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What is Freezing Fog?


A meteorological phenomenon that doesn't receive a whole lot of attention occurred in parts of the Midwest Sunday night. It's called freezing fog, and it can be hazardous and potentially dangerous in some instances.

In order to get freezing fog, you must have the right ingredients in place to support the development of fog itself. To get fog, you generally need temperatures and dew points to be nearly identical, moisture in the low levels of the atmosphere, clear skies, and calm winds. Sometimes you can have fog without all of those variables being met. For instance, fog can develop without skies being completely clear. You can also have fog with rain, snow, sleet, or a mix of the three.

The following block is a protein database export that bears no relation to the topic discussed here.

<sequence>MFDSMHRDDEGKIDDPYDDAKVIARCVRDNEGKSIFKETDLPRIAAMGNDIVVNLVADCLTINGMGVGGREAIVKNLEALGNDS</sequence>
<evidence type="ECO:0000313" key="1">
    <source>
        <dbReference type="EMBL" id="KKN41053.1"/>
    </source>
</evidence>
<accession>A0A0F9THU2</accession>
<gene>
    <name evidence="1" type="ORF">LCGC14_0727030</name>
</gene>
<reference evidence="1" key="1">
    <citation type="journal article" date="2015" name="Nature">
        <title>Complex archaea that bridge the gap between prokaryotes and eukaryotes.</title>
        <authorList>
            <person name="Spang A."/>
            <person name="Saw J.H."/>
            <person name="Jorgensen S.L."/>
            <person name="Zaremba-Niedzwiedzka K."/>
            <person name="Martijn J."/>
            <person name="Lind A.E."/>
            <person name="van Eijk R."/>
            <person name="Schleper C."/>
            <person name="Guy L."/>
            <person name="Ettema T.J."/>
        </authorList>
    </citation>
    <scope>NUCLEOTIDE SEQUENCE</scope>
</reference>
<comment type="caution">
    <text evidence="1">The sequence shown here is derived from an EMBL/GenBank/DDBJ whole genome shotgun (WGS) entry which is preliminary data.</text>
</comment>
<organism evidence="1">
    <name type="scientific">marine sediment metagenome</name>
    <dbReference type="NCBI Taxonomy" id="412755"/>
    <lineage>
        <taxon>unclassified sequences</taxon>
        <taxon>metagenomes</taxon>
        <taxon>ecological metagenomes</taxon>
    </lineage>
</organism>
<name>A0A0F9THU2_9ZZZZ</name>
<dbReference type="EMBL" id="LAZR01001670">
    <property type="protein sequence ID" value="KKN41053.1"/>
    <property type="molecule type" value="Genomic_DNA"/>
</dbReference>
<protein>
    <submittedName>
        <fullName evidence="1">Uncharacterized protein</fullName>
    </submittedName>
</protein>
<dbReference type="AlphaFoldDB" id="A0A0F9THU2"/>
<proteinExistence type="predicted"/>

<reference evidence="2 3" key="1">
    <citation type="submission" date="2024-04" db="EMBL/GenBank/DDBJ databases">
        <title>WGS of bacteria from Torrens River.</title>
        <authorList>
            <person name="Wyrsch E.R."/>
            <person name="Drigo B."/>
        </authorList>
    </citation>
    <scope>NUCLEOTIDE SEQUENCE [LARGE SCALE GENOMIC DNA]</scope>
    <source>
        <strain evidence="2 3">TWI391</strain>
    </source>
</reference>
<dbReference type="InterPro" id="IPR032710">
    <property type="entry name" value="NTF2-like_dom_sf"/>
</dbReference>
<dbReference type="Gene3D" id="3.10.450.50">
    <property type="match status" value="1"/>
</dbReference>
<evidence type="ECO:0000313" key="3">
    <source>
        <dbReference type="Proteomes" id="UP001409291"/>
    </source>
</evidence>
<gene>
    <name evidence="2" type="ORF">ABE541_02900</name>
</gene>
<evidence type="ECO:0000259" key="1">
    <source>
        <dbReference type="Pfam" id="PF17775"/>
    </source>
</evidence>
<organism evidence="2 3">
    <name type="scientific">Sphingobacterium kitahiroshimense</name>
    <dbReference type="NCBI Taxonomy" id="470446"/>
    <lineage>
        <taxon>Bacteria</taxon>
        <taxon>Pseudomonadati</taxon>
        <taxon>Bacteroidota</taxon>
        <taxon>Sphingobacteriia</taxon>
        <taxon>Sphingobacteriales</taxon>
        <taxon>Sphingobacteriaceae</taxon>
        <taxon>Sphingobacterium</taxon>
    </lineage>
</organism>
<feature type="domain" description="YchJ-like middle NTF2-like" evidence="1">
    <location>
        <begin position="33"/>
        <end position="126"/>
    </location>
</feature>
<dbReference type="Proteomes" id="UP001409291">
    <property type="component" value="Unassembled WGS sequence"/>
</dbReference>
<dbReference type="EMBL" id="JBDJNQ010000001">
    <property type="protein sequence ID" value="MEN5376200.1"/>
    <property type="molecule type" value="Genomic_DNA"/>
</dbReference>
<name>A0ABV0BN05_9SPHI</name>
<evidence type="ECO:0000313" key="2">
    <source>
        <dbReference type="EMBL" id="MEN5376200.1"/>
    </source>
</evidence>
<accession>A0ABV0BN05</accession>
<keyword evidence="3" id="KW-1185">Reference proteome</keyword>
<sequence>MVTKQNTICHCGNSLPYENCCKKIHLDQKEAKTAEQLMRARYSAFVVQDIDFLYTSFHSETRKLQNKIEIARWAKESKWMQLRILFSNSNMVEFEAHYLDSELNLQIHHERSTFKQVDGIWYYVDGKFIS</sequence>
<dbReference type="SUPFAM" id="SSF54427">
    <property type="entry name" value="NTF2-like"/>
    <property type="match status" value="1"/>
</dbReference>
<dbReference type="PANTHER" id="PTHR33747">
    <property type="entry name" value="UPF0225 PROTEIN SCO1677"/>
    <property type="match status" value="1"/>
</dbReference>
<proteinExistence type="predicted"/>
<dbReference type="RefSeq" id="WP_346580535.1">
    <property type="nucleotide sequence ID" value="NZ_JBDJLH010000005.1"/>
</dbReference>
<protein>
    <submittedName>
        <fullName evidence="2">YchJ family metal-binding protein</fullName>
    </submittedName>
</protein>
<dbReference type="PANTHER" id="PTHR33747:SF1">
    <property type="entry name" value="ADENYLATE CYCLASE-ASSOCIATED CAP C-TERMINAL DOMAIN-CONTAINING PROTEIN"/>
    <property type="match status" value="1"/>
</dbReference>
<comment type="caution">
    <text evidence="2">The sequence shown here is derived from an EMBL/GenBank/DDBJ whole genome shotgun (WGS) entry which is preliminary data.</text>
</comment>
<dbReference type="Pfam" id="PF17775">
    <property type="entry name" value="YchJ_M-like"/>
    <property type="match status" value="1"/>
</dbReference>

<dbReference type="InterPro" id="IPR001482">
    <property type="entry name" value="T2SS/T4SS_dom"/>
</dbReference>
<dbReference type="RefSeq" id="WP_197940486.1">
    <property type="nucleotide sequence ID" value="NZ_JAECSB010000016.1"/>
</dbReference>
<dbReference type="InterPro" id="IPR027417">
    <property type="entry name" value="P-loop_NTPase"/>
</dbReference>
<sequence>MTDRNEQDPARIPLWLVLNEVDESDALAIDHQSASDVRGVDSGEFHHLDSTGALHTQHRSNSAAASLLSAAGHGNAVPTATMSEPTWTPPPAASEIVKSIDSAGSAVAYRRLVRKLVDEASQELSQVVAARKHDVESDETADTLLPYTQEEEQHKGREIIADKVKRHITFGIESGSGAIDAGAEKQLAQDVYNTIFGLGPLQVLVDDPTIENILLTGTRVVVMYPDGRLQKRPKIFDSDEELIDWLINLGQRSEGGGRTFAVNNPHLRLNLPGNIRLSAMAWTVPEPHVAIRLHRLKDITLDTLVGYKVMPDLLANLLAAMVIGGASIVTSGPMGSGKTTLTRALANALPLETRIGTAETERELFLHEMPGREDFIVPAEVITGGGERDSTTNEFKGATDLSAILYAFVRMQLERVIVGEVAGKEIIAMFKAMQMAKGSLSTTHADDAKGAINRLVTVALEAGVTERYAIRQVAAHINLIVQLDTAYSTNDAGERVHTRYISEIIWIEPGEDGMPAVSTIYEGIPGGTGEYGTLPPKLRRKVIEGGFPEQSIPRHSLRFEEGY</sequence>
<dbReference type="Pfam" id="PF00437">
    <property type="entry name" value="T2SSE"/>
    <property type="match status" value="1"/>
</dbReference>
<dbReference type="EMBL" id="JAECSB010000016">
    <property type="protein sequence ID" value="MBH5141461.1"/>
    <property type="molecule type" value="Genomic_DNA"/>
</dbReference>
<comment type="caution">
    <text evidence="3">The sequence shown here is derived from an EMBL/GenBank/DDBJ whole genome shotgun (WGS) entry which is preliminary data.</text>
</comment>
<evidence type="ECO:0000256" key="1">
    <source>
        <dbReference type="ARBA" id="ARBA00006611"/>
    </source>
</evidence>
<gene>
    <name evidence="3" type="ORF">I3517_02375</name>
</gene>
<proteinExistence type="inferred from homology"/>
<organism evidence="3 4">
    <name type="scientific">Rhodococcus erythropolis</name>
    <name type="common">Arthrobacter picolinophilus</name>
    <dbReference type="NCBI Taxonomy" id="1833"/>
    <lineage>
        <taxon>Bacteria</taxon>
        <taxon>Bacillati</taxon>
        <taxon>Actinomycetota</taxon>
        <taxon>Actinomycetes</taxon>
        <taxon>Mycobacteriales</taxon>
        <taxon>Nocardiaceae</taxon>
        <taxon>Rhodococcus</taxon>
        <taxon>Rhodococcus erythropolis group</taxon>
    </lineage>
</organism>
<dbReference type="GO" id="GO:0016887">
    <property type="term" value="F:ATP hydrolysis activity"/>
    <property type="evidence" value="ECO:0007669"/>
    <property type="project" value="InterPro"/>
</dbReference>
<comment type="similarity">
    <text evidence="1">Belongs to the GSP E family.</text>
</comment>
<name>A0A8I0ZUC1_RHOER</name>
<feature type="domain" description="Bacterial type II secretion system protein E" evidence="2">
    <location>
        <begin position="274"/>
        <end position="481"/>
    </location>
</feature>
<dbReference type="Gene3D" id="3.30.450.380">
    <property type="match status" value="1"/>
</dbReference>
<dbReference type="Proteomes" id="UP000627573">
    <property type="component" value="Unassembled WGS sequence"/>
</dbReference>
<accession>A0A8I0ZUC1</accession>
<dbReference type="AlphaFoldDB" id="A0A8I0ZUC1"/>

If the environment supports fog, and temperatures are cold enough, you can have freezing fog. Essentially, that is fog that exists when temperatures are at or below freezing. When the water droplets that make up fog become "supercooled," they can freeze on surfaces that are cold. That includes cars, rooftops, sidewalks, bridges, overpasses, and possibly roadways if temperatures are cold enough. As a result, a thin layer of ice can develop as those droplets continue freezing on any given surface. 

Freezing fog created images like these in parts of Wisconsin, Illinois and Iowa Monday morning. Fields can resemble being frost-covered, and windshields can require minor scraping if the layer of ice becomes thick enough. 

This phenomenon isn't one that occurs all-too-often, but when it does happen, traveling can become hazardous. That is especially true when temperatures drop below 30°.

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